Today President Obama will issue an executive order, ostensibly to help crack down on human rights atrocities in other countries –
by conducting surveillance, blocking access to the Internet or tracking the movements of opposition figures.
If this is the true, and only reason, that would be laudable. But the ulterior purposes to which secret domestic spying has been put belie the real reason: worldwide control of information.
If you think this is mere hyperbole, listen to my client, former NSA Senior Analyst Bill Binney, on Democracy Now! this past Friday. (He was the technical director of NSA's World Geopolitical and Military Analysis Reporting Group, so he knows a thing or two about surveillance.) He discusses the NSA's massive power to spy on Americans, why the FBI raided his home after he became a whistleblower, and how the government made him the target of a federal criminal investigation.
Is America tracking Julian Assange because he's an authoritarian dictator guilty of human rights abuses? No, it's because we don't like him.
Watch Binney's Democracy Now! Interview:
Of course all controversial government actions are going to be shrouded in good intentions. WaPo reports:
The new steps are designed primarily to target companies explicitly aiding authoritarian governments with new technology that assists in civilian repression.
It sounds noble and seductive in theory.
But America's electronic targeting of its own people--for example, New York Times reporter Jim Risen--betrays the true purpose of this initiative, or at a minimum, a real danger that is already being realized.
Binney was a key source for investigative journalist James Bamford’s recent exposé in Wired magazine about how the NSA is quietly building the largest spy center in the country in Bluffdale, Utah. The Utah spy center will contain near-bottomless databases to store all forms of communication collected by the agency, including private emails, cell phone calls, Google searches and other personal data of wholly innocent Americans.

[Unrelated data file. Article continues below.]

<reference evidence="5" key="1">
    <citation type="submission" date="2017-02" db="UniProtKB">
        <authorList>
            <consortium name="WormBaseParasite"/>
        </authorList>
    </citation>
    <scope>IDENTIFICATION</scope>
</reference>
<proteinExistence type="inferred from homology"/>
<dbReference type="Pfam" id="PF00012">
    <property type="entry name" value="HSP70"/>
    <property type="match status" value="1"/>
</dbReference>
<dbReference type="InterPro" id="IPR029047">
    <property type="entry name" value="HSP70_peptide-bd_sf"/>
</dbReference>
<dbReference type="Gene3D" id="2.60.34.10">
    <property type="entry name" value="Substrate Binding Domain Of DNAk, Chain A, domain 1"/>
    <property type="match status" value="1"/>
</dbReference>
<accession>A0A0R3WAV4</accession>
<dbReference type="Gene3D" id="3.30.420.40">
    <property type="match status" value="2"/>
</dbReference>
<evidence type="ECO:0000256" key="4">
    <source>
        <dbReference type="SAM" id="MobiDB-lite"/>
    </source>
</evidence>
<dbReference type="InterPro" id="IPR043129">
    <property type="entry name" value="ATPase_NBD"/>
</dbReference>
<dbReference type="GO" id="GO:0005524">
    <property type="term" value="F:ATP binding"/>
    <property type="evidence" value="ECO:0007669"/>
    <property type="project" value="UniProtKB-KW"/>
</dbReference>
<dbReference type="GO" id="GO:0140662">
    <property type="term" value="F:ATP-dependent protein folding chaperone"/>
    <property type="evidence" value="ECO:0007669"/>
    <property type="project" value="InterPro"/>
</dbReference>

Since retiring from the NSA in 2001, he has warned that the NSA’s datamining program has become so vast that it could
create an Orwellian state.
I would submit that it already has.
And now we're openly going to help other countries do so in order to stop human rights abuses. I hope that's true. But if America is any example, it's not. We continue to perpetrate human rights abuses, from indefinite preventive detention to targeted assassination of Americans, while cracking down on whistleblowers like my NSA clients, Thomas Drake and Bill Binney, who were both targeted (and Drake unsuccessfully prosecuted) as part of the massive, years-long, multi-million dollar investigation into – not why the NSA was using warrantless wiretaps on Americans – but into who leaked the story to the New York Times.
Side note: later today, I'll be discussing whistleblowing on the The Kojo Nnamdi Show on NPR.
Jesselyn Radack is National Security & Human Rights Director for the Government Accountability Project, the nation's leading whistleblower protection and advocacy organization.